Quincy Jones - "Soul Bossa Nova" (1962)
Ah, so that's what this piece of music is. I've never seen any of the Austin Powers movies, so I had no idea who wrote it, who performed it etc etc. Now that I know that "Soul Bossa Nova" is by the unnaturally talented Quincy Jones, I'm not surprised. As far as I'm concerned, Quincy is The Man. I won't prattle on about Quincy or this track because I don't want to spend the next five hours praising UTQ (Unnaturally Talented Quincy) to the skies. (And I don't think you want to spend the next five hours reading it.) According to Wikipedia, "Soul Bossa Nova" has been used plenty of times, mostly in movies. I can't say much about it, because I adore every single thing about it. I'll just say that I find it irresistible. Non-interesting sidenote: Before finding out that it was by Quincy Jones, if anyone was ever going to ask me who composed it (I know, I know: that was exceedingly unlikely), I would have said Henry Mancini. It has the instant familiarity usually associated with Henry's music. (Even if you've never heard it before, as soon as you hear Henry Mancini's indelible music you'd swear you've heard it before.) But I'm glad it's Quincy. The Man.
Aaargh! I can't restrain myself any longer! I'm going to have to play you a Christmas song. (I love Christmas songs so much!)
I'll just play you one...
Billy May - "Rudolph, The Red-Nosed Reindeer Mambo" (1953)
Maybe another one...
Peggy Lee - "Winter Wonderland" (1965)
And maybe one more...
Al Caiola & Riz Ortolani / Jimmy McGriff - "Sleigh Ride / Jingle Bells" (1967)
Thursday, December 23, 2010
Speaking of killer heavy rock riffs (well, I was
Thin Lizzy - "Waiting For An Alibi" (1979)
Wednesday, December 22, 2010
I wanted to play you this song ages ago, but got caught up trying to keep this blog exclusively Australian. As you can probably tell by now, that didn't work out at all (i.e., I failed dismally).
Anyway, I then forgot about it, then remembered it. So I want to play it to you before I forget it again.
Here's 10cc, one of my favourite bands from the 70's, "rocking out"* so to speak (well, as much as a group of four intellectual musicians from England could):
10cc - "The Second Sitting For The Last Supper" (1975)
Oops. It's just occurred to me, given the week it currently is, that choosing the above song may have been a tad insensitive of me. Many apologies if you're a person of Christian tendencies and don't appreciate the impertinence of 10cc at this time of year. But for everyone else, for all you heathens out there: "Yeah! Stick it to The Man!"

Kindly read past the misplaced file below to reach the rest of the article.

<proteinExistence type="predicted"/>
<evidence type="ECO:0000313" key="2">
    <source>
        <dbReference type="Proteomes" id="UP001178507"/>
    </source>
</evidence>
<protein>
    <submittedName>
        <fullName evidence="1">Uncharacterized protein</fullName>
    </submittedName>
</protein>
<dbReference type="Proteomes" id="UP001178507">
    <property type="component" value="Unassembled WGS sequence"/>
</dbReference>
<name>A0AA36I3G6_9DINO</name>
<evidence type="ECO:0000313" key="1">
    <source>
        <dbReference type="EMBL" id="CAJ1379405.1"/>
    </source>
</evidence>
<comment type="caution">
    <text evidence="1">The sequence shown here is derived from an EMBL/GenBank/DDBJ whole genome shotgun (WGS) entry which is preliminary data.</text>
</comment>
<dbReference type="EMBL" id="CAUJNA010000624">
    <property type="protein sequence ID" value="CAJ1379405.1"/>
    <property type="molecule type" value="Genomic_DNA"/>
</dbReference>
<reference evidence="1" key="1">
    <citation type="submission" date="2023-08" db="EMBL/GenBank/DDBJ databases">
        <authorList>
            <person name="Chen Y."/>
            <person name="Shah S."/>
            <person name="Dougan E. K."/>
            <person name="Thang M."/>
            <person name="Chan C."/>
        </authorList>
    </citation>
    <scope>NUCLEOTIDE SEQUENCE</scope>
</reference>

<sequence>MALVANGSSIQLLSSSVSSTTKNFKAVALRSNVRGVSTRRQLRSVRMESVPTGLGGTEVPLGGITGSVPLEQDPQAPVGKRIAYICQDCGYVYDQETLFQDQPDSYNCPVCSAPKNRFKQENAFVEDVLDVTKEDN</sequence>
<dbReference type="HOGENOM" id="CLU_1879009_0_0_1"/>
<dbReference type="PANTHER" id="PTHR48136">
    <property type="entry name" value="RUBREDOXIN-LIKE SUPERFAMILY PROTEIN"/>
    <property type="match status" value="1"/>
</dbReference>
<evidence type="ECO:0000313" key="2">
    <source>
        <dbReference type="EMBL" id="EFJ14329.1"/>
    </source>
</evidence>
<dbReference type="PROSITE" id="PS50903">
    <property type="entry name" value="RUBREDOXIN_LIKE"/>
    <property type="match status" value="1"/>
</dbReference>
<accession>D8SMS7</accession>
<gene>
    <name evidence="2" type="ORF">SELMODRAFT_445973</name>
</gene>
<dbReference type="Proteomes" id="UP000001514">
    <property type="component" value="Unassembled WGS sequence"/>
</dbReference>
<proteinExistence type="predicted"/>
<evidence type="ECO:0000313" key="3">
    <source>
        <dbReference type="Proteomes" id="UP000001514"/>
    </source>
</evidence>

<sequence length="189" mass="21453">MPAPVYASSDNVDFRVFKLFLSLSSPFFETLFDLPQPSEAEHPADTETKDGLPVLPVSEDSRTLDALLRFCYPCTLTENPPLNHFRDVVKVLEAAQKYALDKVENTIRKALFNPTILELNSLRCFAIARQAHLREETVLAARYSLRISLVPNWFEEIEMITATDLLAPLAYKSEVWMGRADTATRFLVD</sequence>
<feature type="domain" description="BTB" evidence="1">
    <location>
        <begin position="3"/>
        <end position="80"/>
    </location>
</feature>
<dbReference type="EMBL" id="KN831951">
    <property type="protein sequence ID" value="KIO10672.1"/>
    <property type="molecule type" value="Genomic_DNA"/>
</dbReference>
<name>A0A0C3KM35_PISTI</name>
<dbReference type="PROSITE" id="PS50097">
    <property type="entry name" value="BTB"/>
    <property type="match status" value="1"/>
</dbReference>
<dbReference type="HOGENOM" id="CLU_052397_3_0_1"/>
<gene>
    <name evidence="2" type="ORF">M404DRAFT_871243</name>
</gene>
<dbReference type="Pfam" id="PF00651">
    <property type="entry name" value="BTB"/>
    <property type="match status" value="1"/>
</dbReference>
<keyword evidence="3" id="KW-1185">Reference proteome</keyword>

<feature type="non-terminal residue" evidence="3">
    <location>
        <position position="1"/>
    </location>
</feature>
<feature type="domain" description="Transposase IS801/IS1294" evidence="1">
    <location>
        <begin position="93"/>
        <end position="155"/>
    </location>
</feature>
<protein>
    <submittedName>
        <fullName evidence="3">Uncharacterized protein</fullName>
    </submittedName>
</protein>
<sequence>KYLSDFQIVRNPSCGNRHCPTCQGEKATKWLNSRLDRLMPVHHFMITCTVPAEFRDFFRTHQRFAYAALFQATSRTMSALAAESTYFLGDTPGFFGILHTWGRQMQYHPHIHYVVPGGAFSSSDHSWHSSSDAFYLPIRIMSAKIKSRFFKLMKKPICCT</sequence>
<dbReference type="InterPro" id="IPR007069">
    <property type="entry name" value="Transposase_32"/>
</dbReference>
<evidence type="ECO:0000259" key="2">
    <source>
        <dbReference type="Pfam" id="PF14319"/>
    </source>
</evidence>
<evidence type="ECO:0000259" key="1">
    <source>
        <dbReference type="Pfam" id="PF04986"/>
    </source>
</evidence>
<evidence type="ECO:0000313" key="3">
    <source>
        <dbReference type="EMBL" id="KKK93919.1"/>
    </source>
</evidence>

(*I really don't like that phrase "rocking out". It's almost as bad as the phrase that was made popular by a few celebrities some time ago: "You guys rock!" Ugh. What on Earth does that mean?)
Tuesday, December 21, 2010
Today's musical coincidence was prompted yet again by my friend Stonefish's blog (Hi, Stonionio!).
The Stonester had recently posted a rather maudlin affair called "Katy Jane" by a Sixties* Australian pop dude, Ronnie Charles, and a part of it caught my ear – to be precise, this part:
Ronnie Charles - "Katy Jane" (1969) (excerpt)
"Where have I heard that rhythm before?" I asked myself. "Why, right here..." I answered myself:
Richard Harris - "MacArthur Park" (1968) (excerpt)
That bit was just one of the many bits in the multi-bit collaboration between Richard Harris and the song's composer Jimmy Webb. (Or, as it says on the picture sleeve of the single: "Richard Harris sings it. Jimmy Webb wrote, arranged, and produced it.")
Aargh. Now I have that rhythm stuck in my head.
Doo-doo, doo, DOO, doo, DOO, doo, DOO, doo-doo, doo-doo-doo etc.
Quick, play the full versions so I can get that rhythm out of my head:
Ronnie Charles - "Katy Jane" (1969)
Richard Harris - "MacArthur Park" (1968)
(*I meant that the song was recorded in the 1960's, not that Ronnie Charles was in his sixties when he recorded it.)
Today's song appears here for precisely three reasons:
1) Caroline Kennedy's vocals (especially in the verses).
2) It's a bit jangly.
3) I like the tunes.
Deadstar - "Run Baby Run" (1999)
Caroline Kennedy-McCracken on MySpace
Monday, December 20, 2010
Here's Snout who, if the two albums of theirs that I have is anything to go by, are an Australian version of Spoon:
Snout - "Hey Hey Hey" (1998)
And here are some other Snout songs to give you an idea of where they're a-comin' from, man:
Snout - "Matter Baby" (1996)
Snout - "Got Sold On Heaven" (1998)
Snout - "Winning Smile" (1996)
Snout - "Get In The Car" (1998)
Snout - "Hey Hey Hey" (1998)
And here are some other Snout songs to give you an idea of where they're a-comin' from, man:
Snout - "Matter Baby" (1996)
Snout - "Got Sold On Heaven" (1998)
Snout - "Winning Smile" (1996)
Snout - "Get In The Car" (1998)
Sunday, December 19, 2010
Today's coincidence isn't so much a musical one as a purely visual one.
I was at one of my favourite music emporiums* the other day and was stunned when I saw the cover for Plastic Jewels, the 1995 debut album by British band Flamingoes. (No, I've never heard of them either.)
Their album cover looks a little like this:
I was stunned because I'd seen that very photo somewhere else – specifically here:
That's the cover of Fountains Of Wayne's 1996 self-titled debut album.
As my brain went "Huh?", I looked for some clarification, explanation, and elucidation.
Thankfully, the All Music Guide came to the rescue: